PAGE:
This post follows some of the things I said in my post about Geek Girls. I’ve had some more conversations about this lately, and I think it bears writing a bit more about. (You might want to read that post first, as I dislike repeating myself. Go ahead. I’ll wait here.)
This is a post written for those geeks who were geeks long before it was cool. This is for people who got picked on, called names, and made fun of because they liked geeky things like Star Trek or Star Wars or RPGs. This is a post about geek recovery.
As I mentioned in my Geek Girls post, some of us still carry around hurt and resentment from our childhoods. We were outcasts. If we were kids now with our same interests, we would be mainstream.
Yes, that’s frustrating. Yes, it’s unfair. Really, I think it’s time to let that go.
My friend Jen said I could quote her for this post, so here’s her amazing tweet:
Jen has embraced her sudden rise to coolness, as have many of us. We get to be hipsters. We liked that ‘verse before it was mainstream, man. We get to hold the weird knowledge.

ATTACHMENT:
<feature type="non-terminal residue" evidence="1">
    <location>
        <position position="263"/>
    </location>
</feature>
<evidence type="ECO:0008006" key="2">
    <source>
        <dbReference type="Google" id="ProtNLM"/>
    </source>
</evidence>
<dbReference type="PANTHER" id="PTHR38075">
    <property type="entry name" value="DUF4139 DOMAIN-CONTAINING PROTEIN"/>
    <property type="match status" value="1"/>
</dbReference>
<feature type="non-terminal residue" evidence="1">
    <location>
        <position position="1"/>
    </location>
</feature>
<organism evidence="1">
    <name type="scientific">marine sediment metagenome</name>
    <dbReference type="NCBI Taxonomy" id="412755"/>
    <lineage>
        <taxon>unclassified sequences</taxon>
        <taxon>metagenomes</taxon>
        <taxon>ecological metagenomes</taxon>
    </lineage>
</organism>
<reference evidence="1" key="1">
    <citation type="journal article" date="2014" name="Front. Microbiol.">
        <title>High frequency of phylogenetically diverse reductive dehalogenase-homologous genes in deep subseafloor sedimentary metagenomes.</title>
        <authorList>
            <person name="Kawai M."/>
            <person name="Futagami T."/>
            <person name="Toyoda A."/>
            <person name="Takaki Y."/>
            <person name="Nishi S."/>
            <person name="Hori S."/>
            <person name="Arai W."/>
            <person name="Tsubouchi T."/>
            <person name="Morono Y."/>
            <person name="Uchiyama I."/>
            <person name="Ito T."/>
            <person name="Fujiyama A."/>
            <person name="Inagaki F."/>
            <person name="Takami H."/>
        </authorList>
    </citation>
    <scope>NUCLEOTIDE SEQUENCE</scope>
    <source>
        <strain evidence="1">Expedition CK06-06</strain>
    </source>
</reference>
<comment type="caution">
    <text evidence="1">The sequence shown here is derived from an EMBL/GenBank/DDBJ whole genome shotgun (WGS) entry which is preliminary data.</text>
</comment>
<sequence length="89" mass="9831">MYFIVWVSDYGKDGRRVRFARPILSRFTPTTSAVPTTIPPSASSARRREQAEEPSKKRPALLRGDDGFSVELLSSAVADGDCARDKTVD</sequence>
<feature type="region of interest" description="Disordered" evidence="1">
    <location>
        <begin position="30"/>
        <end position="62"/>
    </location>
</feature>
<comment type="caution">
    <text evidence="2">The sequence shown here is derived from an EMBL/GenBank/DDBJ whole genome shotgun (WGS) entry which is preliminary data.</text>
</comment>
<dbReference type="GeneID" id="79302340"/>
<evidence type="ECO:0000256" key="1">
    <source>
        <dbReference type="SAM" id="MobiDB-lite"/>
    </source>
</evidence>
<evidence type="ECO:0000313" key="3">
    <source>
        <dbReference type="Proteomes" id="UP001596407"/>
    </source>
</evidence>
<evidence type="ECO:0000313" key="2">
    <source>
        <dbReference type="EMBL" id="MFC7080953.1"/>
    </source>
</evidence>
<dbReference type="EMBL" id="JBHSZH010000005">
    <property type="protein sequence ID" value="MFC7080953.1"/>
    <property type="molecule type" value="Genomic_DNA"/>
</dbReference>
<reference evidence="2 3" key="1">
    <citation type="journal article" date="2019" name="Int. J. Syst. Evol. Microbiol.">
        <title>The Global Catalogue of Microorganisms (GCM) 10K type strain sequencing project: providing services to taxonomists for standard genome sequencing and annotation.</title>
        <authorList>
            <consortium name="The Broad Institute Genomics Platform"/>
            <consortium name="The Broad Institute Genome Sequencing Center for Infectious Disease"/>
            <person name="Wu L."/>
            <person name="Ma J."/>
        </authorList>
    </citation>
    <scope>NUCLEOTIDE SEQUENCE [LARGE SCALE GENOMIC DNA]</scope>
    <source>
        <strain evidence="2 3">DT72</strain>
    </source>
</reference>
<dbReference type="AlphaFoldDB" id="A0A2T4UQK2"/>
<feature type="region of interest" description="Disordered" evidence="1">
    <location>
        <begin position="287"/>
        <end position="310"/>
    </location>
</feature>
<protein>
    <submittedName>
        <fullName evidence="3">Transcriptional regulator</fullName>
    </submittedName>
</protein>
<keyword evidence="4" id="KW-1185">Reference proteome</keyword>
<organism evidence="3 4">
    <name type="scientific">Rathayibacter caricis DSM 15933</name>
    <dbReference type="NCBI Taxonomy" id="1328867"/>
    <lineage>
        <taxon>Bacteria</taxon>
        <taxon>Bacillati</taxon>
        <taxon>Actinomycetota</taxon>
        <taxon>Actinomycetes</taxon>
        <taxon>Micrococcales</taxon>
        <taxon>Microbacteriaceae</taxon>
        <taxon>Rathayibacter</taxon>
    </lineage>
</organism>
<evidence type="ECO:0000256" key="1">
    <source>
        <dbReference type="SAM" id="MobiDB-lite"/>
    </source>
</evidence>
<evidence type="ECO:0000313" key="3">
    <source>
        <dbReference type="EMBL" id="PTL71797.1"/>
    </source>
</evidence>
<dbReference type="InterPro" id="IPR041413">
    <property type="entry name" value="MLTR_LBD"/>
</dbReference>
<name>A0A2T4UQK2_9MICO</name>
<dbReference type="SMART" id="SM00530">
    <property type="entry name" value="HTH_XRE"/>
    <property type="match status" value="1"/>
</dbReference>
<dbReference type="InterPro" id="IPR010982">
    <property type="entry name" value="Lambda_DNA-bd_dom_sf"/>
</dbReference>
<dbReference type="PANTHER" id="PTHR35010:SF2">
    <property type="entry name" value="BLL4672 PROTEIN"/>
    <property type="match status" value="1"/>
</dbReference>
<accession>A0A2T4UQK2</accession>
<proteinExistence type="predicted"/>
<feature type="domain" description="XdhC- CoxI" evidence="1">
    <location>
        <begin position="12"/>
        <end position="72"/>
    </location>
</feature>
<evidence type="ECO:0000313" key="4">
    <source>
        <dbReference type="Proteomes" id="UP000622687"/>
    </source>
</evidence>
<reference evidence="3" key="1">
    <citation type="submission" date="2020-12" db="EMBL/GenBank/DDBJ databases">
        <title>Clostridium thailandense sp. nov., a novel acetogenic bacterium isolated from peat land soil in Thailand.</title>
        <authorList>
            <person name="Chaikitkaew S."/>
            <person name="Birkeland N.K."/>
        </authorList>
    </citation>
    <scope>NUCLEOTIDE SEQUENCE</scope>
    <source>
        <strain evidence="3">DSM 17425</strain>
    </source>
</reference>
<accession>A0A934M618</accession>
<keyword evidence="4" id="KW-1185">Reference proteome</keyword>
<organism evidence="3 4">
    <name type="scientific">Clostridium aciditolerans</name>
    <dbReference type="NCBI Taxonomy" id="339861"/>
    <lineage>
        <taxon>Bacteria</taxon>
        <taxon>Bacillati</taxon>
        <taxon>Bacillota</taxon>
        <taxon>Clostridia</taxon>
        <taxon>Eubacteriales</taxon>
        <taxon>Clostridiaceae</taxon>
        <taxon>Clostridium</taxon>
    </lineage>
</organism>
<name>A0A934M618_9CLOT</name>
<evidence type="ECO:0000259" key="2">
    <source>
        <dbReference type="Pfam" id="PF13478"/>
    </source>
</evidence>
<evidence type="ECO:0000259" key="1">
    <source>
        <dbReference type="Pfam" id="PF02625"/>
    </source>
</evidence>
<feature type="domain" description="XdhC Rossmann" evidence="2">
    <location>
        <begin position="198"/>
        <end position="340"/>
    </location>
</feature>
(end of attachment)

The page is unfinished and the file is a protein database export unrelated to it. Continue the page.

Unfortunately, I also know many, many geeks who still resent. Who still hurt. There are geeks who get angry when they see the jock from high school posting photos of his kids dressed up like Ginny Weasley and Boba Fett.
Here’s the deal: That jock from high school is still carrying around hurt and resentment from his childhood, too. Maybe he was really smart and never got taken seriously? Maybe a geek hurt his feelings during a group project. I don’t know. It doesn’t matter. What matters is that this is the case for everyone. This is the state of the world. Get over it.
Embrace the Now
The great thing about geek culture being mainstream is that people are creating the stuff we love more than ever before. There are more movies, more books, more comics, more television shows targeted to us, and our imaginative interests, than there have been at any other time in history. This not only means that we get to consume more great stuff, it also means that we can create more great stuff and have a hope of getting it published or produced.
Not only that, but geek chic is a great thing for our children. My stepson doesn’t have a choice about being a geek. The things we find cool and the things we engage with him about are invariably geeky. Lucky for him, he doesn’t have to be embarrassed about it. He’s a pretty popular little guy at school (if the girls who flock around him at events are any indication). It’s a beautiful thing.